10 Shortcuts on the Road to Localization

Make your content easy to localize in the first place

Last Updated: July 4, 2019 8:13AM

Content creators need to produce engaging material that communicates a company’s message clearly. Translation and localization companies take that content and ensure it’s just as engaging and clear in a new language as it was in the original. The longer this process takes, the harder it is for the client company to activate global projects efficiently and cost-effectively.

Companies can shorten the localization process and speed project completion by creating source content that is easy to localize in the first place.

What makes content easy to localize? Here are 10 tips for creating the kind of content that will make the localization process go smoothly.

Use simple sentences

Content is easiest to translate when it’s simple and straightforward. Use the standard English subject-verb-object construction and avoid complex sentences with multiple clauses. If you must make multiple points at once, use bulleted lists or tables to separate your thoughts.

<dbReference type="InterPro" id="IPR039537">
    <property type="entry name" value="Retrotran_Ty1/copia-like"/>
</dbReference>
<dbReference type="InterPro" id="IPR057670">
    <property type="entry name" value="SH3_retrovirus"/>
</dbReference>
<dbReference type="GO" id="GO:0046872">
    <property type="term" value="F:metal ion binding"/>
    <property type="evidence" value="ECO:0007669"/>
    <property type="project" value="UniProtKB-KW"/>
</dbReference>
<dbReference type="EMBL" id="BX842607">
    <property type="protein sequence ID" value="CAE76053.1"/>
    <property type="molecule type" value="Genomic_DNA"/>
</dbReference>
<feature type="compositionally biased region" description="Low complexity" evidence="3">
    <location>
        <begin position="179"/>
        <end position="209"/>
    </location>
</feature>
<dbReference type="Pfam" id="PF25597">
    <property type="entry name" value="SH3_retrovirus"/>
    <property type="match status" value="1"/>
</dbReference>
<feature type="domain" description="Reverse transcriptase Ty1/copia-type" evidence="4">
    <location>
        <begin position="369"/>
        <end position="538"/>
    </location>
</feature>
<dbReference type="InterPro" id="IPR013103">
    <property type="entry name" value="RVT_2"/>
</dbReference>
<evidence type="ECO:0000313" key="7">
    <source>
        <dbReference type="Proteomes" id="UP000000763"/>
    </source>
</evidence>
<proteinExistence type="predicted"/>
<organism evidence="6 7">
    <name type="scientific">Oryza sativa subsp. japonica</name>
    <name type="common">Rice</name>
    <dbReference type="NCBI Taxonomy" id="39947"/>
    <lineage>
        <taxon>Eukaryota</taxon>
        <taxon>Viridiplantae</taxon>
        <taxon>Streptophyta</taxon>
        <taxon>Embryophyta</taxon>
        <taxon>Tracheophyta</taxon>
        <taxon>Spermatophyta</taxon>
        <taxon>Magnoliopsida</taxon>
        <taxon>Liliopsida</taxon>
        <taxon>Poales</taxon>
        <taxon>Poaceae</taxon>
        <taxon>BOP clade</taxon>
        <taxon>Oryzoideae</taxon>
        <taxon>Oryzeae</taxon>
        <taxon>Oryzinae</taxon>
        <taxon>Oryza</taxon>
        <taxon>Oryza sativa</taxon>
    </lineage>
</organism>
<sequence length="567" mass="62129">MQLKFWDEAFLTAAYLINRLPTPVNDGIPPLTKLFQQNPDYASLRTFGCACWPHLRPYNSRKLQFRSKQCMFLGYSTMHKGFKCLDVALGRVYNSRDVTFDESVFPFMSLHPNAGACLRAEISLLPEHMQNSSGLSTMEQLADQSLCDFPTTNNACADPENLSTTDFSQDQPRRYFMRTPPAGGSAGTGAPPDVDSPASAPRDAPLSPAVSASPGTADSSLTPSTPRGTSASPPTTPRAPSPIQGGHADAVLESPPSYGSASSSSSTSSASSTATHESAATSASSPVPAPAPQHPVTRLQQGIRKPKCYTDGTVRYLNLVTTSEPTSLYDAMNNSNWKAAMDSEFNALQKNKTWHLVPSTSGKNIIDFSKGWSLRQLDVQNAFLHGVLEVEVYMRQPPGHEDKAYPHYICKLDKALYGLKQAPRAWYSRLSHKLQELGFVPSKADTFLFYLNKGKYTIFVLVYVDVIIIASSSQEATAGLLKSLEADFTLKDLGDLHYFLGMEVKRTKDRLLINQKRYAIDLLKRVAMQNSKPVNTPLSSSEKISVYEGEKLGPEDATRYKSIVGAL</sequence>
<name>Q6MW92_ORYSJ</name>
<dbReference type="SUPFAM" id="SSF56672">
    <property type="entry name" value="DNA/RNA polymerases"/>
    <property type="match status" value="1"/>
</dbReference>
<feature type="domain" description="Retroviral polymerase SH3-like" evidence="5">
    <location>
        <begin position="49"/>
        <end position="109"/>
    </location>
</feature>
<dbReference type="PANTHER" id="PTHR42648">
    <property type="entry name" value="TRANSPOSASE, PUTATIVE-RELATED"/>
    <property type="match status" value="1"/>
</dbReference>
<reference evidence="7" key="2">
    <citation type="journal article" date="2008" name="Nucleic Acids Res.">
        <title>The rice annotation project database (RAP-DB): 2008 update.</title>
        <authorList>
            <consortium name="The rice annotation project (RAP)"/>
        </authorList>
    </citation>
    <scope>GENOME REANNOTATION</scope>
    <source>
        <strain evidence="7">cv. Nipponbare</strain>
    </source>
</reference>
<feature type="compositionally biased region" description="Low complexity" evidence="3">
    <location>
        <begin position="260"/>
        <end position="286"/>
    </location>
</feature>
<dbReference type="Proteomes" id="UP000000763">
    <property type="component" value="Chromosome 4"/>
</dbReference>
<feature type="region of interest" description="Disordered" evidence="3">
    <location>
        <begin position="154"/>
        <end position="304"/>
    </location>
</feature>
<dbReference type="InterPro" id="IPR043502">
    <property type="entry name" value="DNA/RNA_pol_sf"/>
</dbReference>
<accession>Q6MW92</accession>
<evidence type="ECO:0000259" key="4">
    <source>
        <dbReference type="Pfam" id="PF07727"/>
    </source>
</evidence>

The challenge when simplifying your sentences? Keeping your content both readable and professional. You don’t want your words to be overly technical, but you also don’t want to seem patronizing or read like a children’s book. Be direct, not didactic.

Avoid wordiness

It’s important to be direct with your vocabulary. Writing for a global audience demands vocabulary that is basic, but professional.

Never use two words where one would do, and do your best to use shorter, more commonly-used words. Restrict yourself to no more than one modifier per noun or verb and don’t choose words that have multiple meanings.

When in doubt, make sure you’re only conveying one idea in each phrase or sentence.

Be clear